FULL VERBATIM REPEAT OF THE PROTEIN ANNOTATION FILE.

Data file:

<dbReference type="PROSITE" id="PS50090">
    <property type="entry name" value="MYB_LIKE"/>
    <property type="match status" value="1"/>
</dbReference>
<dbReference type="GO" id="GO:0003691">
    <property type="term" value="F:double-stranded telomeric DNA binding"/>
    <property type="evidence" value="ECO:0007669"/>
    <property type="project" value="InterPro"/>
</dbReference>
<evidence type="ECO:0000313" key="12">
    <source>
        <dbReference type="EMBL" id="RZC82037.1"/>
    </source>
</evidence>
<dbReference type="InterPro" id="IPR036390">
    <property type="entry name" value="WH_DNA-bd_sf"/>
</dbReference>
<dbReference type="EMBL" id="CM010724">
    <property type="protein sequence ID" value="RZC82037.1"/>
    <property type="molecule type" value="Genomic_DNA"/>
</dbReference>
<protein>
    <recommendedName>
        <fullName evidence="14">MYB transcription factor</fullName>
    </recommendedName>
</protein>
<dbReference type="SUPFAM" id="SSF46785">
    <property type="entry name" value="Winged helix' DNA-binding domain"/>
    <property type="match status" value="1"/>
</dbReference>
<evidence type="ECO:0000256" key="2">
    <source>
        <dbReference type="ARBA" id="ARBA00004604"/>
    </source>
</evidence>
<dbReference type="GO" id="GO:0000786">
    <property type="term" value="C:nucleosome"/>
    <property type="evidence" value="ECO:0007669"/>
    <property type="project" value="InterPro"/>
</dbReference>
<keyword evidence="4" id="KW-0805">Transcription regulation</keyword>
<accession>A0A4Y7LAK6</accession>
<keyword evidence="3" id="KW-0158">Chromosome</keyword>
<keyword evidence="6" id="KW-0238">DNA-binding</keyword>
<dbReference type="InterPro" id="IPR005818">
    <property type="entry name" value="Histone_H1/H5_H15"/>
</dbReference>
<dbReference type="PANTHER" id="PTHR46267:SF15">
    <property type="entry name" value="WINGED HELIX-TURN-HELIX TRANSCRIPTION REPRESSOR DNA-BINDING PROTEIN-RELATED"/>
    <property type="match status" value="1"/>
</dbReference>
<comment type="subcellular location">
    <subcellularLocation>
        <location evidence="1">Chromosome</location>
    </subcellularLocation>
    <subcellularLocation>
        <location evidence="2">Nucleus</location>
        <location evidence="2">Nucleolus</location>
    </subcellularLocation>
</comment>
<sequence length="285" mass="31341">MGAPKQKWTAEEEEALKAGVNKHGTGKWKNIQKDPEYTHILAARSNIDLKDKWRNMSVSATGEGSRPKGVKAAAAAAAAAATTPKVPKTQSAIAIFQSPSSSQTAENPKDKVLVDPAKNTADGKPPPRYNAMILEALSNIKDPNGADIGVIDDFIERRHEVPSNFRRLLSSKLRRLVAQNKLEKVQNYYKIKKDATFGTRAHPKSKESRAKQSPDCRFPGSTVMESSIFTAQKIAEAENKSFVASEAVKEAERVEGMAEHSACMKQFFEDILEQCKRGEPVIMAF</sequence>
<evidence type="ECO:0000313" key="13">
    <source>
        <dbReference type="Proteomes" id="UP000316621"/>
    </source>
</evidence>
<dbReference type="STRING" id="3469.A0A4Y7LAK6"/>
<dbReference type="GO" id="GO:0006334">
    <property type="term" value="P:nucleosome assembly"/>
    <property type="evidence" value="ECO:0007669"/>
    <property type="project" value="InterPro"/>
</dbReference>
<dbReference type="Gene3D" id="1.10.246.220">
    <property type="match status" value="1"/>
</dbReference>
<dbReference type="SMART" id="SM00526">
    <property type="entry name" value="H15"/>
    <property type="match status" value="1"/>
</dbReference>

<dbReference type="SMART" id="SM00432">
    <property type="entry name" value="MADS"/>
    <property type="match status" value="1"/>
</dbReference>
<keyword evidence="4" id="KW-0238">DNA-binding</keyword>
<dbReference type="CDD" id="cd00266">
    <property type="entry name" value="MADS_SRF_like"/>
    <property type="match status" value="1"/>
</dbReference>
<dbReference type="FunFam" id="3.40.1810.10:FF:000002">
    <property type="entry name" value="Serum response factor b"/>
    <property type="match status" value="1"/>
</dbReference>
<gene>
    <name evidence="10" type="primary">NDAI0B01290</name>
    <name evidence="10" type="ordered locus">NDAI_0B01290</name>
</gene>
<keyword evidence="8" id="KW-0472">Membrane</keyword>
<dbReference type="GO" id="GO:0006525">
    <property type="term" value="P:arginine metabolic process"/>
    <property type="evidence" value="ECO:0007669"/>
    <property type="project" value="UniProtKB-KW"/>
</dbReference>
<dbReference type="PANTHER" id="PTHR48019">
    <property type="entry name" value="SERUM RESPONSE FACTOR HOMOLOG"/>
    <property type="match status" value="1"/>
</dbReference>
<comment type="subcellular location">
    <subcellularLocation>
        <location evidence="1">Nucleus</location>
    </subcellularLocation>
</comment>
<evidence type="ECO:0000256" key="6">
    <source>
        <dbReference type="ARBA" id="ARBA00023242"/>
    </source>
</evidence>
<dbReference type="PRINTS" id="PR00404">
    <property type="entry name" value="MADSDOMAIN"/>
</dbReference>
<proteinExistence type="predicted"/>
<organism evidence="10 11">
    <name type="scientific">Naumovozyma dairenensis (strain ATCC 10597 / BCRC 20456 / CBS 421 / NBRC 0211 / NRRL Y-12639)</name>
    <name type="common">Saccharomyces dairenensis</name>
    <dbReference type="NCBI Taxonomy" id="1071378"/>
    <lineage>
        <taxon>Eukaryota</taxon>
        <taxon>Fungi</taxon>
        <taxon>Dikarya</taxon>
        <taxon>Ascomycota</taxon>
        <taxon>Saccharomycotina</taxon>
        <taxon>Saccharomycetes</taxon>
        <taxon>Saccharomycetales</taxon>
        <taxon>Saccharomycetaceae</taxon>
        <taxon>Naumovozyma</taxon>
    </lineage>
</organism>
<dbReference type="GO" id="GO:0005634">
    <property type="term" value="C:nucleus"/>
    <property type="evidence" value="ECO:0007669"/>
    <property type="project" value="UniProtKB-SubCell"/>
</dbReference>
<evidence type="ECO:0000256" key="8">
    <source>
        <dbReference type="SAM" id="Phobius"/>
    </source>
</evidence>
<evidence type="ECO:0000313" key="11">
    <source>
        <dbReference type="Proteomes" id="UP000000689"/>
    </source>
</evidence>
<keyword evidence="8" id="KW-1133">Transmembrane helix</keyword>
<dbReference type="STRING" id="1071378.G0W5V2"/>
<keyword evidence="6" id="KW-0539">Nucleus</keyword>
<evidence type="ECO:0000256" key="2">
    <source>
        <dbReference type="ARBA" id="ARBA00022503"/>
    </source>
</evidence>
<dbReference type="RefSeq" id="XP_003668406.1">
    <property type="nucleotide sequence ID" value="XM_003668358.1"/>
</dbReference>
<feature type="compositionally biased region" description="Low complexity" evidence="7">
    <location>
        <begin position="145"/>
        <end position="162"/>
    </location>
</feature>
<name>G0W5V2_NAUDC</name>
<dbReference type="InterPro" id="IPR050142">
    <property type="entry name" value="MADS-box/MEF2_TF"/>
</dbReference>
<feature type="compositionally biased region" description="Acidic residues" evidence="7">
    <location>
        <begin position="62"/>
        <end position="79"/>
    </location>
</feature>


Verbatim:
<dbReference type="PROSITE" id="PS50090">
    <property type="entry name" value="MYB_LIKE"/>
    <property type="match status" value="1"/>
</dbReference>
<dbReference type="GO" id="GO:0003691">
    <property type="term" value="F:double-stranded telomeric DNA binding"/>
    <property type="evidence" value="ECO:0007669"/>
    <property type="project" value="InterPro"/>
</dbReference>
<evidence type="ECO:0000313" key="12">
    <source>
        <dbReference type="EMBL" id="RZC82037.1"/>
    </source>
</evidence>
<dbReference type="InterPro" id="IPR036390">
    <property type="entry name" value="WH_DNA-bd_sf"/>
</dbReference>
<dbReference type="EMBL" id="CM010724">
    <property type="protein sequence ID" value="RZC82037.1"/>
    <property type="molecule type" value="Genomic_DNA"/>
</dbReference>
<protein>
    <recommendedName>
        <fullName evidence="14">MYB transcription factor</fullName>
    </recommendedName>
</protein>
<dbReference type="SUPFAM" id="SSF46785">
    <property type="entry name" value="Winged helix' DNA-binding domain"/>
    <property type="match status" value="1"/>
</dbReference>
<evidence type="ECO:0000256" key="2">
    <source>
        <dbReference type="ARBA" id="ARBA00004604"/>
    </source>
</evidence>
<dbReference type="GO" id="GO:0000786">
    <property type="term" value="C:nucleosome"/>
    <property type="evidence" value="ECO:0007669"/>
    <property type="project" value="InterPro"/>
</dbReference>
<keyword evidence="4" id="KW-0805">Transcription regulation</keyword>
<accession>A0A4Y7LAK6</accession>
<keyword evidence="3" id="KW-0158">Chromosome</keyword>
<keyword evidence="6" id="KW-0238">DNA-binding</keyword>
<dbReference type="InterPro" id="IPR005818">
    <property type="entry name" value="Histone_H1/H5_H15"/>
</dbReference>
<dbReference type="PANTHER" id="PTHR46267:SF15">
    <property type="entry name" value="WINGED HELIX-TURN-HELIX TRANSCRIPTION REPRESSOR DNA-BINDING PROTEIN-RELATED"/>
    <property type="match status" value="1"/>
</dbReference>
<comment type="subcellular location">
    <subcellularLocation>
        <location evidence="1">Chromosome</location>
    </subcellularLocation>
    <subcellularLocation>
        <location evidence="2">Nucleus</location>
        <location evidence="2">Nucleolus</location>
    </subcellularLocation>
</comment>
<sequence length="285" mass="31341">MGAPKQKWTAEEEEALKAGVNKHGTGKWKNIQKDPEYTHILAARSNIDLKDKWRNMSVSATGEGSRPKGVKAAAAAAAAAATTPKVPKTQSAIAIFQSPSSSQTAENPKDKVLVDPAKNTADGKPPPRYNAMILEALSNIKDPNGADIGVIDDFIERRHEVPSNFRRLLSSKLRRLVAQNKLEKVQNYYKIKKDATFGTRAHPKSKESRAKQSPDCRFPGSTVMESSIFTAQKIAEAENKSFVASEAVKEAERVEGMAEHSACMKQFFEDILEQCKRGEPVIMAF</sequence>
<evidence type="ECO:0000313" key="13">
    <source>
        <dbReference type="Proteomes" id="UP000316621"/>
    </source>
</evidence>
<dbReference type="STRING" id="3469.A0A4Y7LAK6"/>
<dbReference type="GO" id="GO:0006334">
    <property type="term" value="P:nucleosome assembly"/>
    <property type="evidence" value="ECO:0007669"/>
    <property type="project" value="InterPro"/>
</dbReference>
<dbReference type="Gene3D" id="1.10.246.220">
    <property type="match status" value="1"/>
</dbReference>
<dbReference type="SMART" id="SM00526">
    <property type="entry name" value="H15"/>
    <property type="match status" value="1"/>
</dbReference>

<dbReference type="SMART" id="SM00432">
    <property type="entry name" value="MADS"/>
    <property type="match status" value="1"/>
</dbReference>
<keyword evidence="4" id="KW-0238">DNA-binding</keyword>
<dbReference type="CDD" id="cd00266">
    <property type="entry name" value="MADS_SRF_like"/>
    <property type="match status" value="1"/>
</dbReference>
<dbReference type="FunFam" id="3.40.1810.10:FF:000002">
    <property type="entry name" value="Serum response factor b"/>
    <property type="match status" value="1"/>
</dbReference>
<gene>
    <name evidence="10" type="primary">NDAI0B01290</name>
    <name evidence="10" type="ordered locus">NDAI_0B01290</name>
</gene>
<keyword evidence="8" id="KW-0472">Membrane</keyword>
<dbReference type="GO" id="GO:0006525">
    <property type="term" value="P:arginine metabolic process"/>
    <property type="evidence" value="ECO:0007669"/>
    <property type="project" value="UniProtKB-KW"/>
</dbReference>
<dbReference type="PANTHER" id="PTHR48019">
    <property type="entry name" value="SERUM RESPONSE FACTOR HOMOLOG"/>
    <property type="match status" value="1"/>
</dbReference>
<comment type="subcellular location">
    <subcellularLocation>
        <location evidence="1">Nucleus</location>
    </subcellularLocation>
</comment>
<evidence type="ECO:0000256" key="6">
    <source>
        <dbReference type="ARBA" id="ARBA00023242"/>
    </source>
</evidence>
<dbReference type="PRINTS" id="PR00404">
    <property type="entry name" value="MADSDOMAIN"/>
</dbReference>
<proteinExistence type="predicted"/>
<organism evidence="10 11">
    <name type="scientific">Naumovozyma dairenensis (strain ATCC 10597 / BCRC 20456 / CBS 421 / NBRC 0211 / NRRL Y-12639)</name>
    <name type="common">Saccharomyces dairenensis</name>
    <dbReference type="NCBI Taxonomy" id="1071378"/>
    <lineage>
        <taxon>Eukaryota</taxon>
        <taxon>Fungi</taxon>
        <taxon>Dikarya</taxon>
        <taxon>Ascomycota</taxon>
        <taxon>Saccharomycotina</taxon>
        <taxon>Saccharomycetes</taxon>
        <taxon>Saccharomycetales</taxon>
        <taxon>Saccharomycetaceae</taxon>
        <taxon>Naumovozyma</taxon>
    </lineage>
</organism>
<dbReference type="GO" id="GO:0005634">
    <property type="term" value="C:nucleus"/>
    <property type="evidence" value="ECO:0007669"/>
    <property type="project" value="UniProtKB-SubCell"/>
</dbReference>
<evidence type="ECO:0000256" key="8">
    <source>
        <dbReference type="SAM" id="Phobius"/>
    </source>
</evidence>
<evidence type="ECO:0000313" key="11">
    <source>
        <dbReference type="Proteomes" id="UP000000689"/>
    </source>
</evidence>
<keyword evidence="8" id="KW-1133">Transmembrane helix</keyword>
<dbReference type="STRING" id="1071378.G0W5V2"/>
<keyword evidence="6" id="KW-0539">Nucleus</keyword>
<evidence type="ECO:0000256" key="2">
    <source>
        <dbReference type="ARBA" id="ARBA00022503"/>
    </source>
</evidence>
<dbReference type="RefSeq" id="XP_003668406.1">
    <property type="nucleotide sequence ID" value="XM_003668358.1"/>
</dbReference>
<feature type="compositionally biased region" description="Low complexity" evidence="7">
    <location>
        <begin position="145"/>
        <end position="162"/>
    </location>
</feature>
<name>G0W5V2_NAUDC</name>
<dbReference type="InterPro" id="IPR050142">
    <property type="entry name" value="MADS-box/MEF2_TF"/>
</dbReference>
<feature type="compositionally biased region" description="Acidic residues" evidence="7">
    <location>
        <begin position="62"/>
        <end position="79"/>
    </location>
</feature>